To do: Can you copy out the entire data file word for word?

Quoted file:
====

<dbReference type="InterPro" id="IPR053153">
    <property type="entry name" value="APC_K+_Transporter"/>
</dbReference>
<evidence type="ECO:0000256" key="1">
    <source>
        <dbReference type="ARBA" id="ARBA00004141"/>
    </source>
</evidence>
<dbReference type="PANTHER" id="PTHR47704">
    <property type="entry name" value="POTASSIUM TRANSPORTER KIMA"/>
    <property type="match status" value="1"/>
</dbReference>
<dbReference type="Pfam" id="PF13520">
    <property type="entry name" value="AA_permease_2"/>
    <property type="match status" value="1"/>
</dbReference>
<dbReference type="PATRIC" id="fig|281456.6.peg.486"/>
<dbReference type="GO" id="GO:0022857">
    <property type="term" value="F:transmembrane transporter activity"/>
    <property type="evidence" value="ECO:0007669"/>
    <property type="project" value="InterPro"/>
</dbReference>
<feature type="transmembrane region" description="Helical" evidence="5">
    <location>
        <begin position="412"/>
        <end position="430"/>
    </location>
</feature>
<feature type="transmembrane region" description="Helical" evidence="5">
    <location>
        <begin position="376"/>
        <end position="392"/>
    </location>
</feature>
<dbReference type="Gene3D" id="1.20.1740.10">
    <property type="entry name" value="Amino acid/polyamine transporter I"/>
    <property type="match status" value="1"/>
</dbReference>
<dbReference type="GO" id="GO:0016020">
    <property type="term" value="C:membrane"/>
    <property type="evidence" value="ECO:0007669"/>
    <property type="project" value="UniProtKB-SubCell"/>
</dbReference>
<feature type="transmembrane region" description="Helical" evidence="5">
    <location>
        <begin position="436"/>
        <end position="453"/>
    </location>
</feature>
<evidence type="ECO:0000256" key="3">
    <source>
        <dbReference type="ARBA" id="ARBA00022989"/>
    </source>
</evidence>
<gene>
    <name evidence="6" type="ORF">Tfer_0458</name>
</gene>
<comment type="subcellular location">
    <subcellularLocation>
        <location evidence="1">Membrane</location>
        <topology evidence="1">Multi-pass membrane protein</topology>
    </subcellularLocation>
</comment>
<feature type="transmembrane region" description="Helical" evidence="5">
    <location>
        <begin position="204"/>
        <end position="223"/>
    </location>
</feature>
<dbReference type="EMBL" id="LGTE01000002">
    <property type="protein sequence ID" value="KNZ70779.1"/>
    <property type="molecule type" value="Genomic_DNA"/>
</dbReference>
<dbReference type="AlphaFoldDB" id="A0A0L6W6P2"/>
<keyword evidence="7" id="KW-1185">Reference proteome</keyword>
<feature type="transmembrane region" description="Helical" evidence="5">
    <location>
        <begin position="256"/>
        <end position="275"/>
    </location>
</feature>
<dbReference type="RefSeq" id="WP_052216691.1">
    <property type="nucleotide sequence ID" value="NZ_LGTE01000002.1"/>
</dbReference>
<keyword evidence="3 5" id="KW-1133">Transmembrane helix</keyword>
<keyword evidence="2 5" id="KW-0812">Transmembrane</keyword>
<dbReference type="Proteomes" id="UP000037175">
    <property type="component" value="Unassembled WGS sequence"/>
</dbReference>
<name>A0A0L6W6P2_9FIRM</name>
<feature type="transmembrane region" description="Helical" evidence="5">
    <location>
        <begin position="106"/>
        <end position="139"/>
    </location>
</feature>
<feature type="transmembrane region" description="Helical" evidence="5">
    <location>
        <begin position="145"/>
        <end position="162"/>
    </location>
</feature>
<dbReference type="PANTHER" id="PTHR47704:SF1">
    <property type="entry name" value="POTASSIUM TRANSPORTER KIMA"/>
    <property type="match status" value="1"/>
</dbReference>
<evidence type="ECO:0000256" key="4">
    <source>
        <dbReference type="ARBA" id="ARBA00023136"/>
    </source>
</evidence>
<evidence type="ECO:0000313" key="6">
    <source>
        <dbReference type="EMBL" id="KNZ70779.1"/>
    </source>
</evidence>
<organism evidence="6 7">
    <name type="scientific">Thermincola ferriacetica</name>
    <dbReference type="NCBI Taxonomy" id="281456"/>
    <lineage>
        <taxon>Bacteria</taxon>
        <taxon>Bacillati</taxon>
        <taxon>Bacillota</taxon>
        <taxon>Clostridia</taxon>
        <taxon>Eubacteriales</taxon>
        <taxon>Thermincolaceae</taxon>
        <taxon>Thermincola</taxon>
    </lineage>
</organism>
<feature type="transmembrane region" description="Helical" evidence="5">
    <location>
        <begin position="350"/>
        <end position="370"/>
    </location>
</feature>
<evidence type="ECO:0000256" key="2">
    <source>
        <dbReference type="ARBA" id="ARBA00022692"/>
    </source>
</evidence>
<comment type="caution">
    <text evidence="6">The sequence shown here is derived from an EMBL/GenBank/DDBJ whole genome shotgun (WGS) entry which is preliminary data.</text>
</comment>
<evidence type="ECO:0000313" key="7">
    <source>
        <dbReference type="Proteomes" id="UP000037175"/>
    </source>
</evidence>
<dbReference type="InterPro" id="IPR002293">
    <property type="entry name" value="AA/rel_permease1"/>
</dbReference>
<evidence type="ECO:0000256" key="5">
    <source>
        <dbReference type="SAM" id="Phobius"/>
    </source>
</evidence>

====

<dbReference type="InterPro" id="IPR053153">
    <property type="entry name" value="APC_K+_Transporter"/>
</dbReference>
<evidence type="ECO:0000256" key="1">
    <source>
        <dbReference type="ARBA" id="ARBA00004141"/>
    </source>
</evidence>
<dbReference type="PANTHER" id="PTHR47704">
    <property type="entry name" value="POTASSIUM TRANSPORTER KIMA"/>
    <property type="match status" value="1"/>
</dbReference>
<dbReference type="Pfam" id="PF13520">
    <property type="entry name" value="AA_permease_2"/>
    <property type="match status" value="1"/>
</dbReference>
<dbReference type="PATRIC" id="fig|281456.6.peg.486"/>
<dbReference type="GO" id="GO:0022857">
    <property type="term" value="F:transmembrane transporter activity"/>
    <property type="evidence" value="ECO:0007669"/>
    <property type="project" value="InterPro"/>
</dbReference>
<feature type="transmembrane region" description="Helical" evidence="5">
    <location>
        <begin position="412"/>
        <end position="430"/>
    </location>
</feature>
<feature type="transmembrane region" description="Helical" evidence="5">
    <location>
        <begin position="376"/>
        <end position="392"/>
    </location>
</feature>
<dbReference type="Gene3D" id="1.20.1740.10">
    <property type="entry name" value="Amino acid/polyamine transporter I"/>
    <property type="match status" value="1"/>
</dbReference>
<dbReference type="GO" id="GO:0016020">
    <property type="term" value="C:membrane"/>
    <property type="evidence" value="ECO:0007669"/>
    <property type="project" value="UniProtKB-SubCell"/>
</dbReference>
<feature type="transmembrane region" description="Helical" evidence="5">
    <location>
        <begin position="436"/>
        <end position="453"/>
    </location>
</feature>
<evidence type="ECO:0000256" key="3">
    <source>
        <dbReference type="ARBA" id="ARBA00022989"/>
    </source>
</evidence>
<gene>
    <name evidence="6" type="ORF">Tfer_0458</name>
</gene>
<comment type="subcellular location">
    <subcellularLocation>
        <location evidence="1">Membrane</location>
        <topology evidence="1">Multi-pass membrane protein</topology>
    </subcellularLocation>
</comment>
<feature type="transmembrane region" description="Helical" evidence="5">
    <location>
        <begin position="204"/>
        <end position="223"/>
    </location>
</feature>
<dbReference type="EMBL" id="LGTE01000002">
    <property type="protein sequence ID" value="KNZ70779.1"/>
    <property type="molecule type" value="Genomic_DNA"/>
</dbReference>
<dbReference type="AlphaFoldDB" id="A0A0L6W6P2"/>
<keyword evidence="7" id="KW-1185">Reference proteome</keyword>
<feature type="transmembrane region" description="Helical" evidence="5">
    <location>
        <begin position="256"/>
        <end position="275"/>
    </location>
</feature>
<dbReference type="RefSeq" id="WP_052216691.1">
    <property type="nucleotide sequence ID" value="NZ_LGTE01000002.1"/>
</dbReference>
<keyword evidence="3 5" id="KW-1133">Transmembrane helix</keyword>
<keyword evidence="2 5" id="KW-0812">Transmembrane</keyword>
<dbReference type="Proteomes" id="UP000037175">
    <property type="component" value="Unassembled WGS sequence"/>
</dbReference>
<name>A0A0L6W6P2_9FIRM</name>
<feature type="transmembrane region" description="Helical" evidence="5">
    <location>
        <begin position="106"/>
        <end position="139"/>
    </location>
</feature>
<feature type="transmembrane region" description="Helical" evidence="5">
    <location>
        <begin position="145"/>
        <end position="162"/>
    </location>
</feature>
<dbReference type="PANTHER" id="PTHR47704:SF1">
    <property type="entry name" value="POTASSIUM TRANSPORTER KIMA"/>
    <property type="match status" value="1"/>
</dbReference>
<evidence type="ECO:0000256" key="4">
    <source>
        <dbReference type="ARBA" id="ARBA00023136"/>
    </source>
</evidence>
<evidence type="ECO:0000313" key="6">
    <source>
        <dbReference type="EMBL" id="KNZ70779.1"/>
    </source>
</evidence>
<organism evidence="6 7">
    <name type="scientific">Thermincola ferriacetica</name>
    <dbReference type="NCBI Taxonomy" id="281456"/>
    <lineage>
        <taxon>Bacteria</taxon>
        <taxon>Bacillati</taxon>
        <taxon>Bacillota</taxon>
        <taxon>Clostridia</taxon>
        <taxon>Eubacteriales</taxon>
        <taxon>Thermincolaceae</taxon>
        <taxon>Thermincola</taxon>
    </lineage>
</organism>
<feature type="transmembrane region" description="Helical" evidence="5">
    <location>
        <begin position="350"/>
        <end position="370"/>
    </location>
</feature>
<evidence type="ECO:0000256" key="2">
    <source>
        <dbReference type="ARBA" id="ARBA00022692"/>
    </source>
</evidence>
<comment type="caution">
    <text evidence="6">The sequence shown here is derived from an EMBL/GenBank/DDBJ whole genome shotgun (WGS) entry which is preliminary data.</text>
</comment>
<evidence type="ECO:0000313" key="7">
    <source>
        <dbReference type="Proteomes" id="UP000037175"/>
    </source>
</evidence>
<dbReference type="InterPro" id="IPR002293">
    <property type="entry name" value="AA/rel_permease1"/>
</dbReference>
<evidence type="ECO:0000256" key="5">
    <source>
        <dbReference type="SAM" id="Phobius"/>
    </source>
</evidence>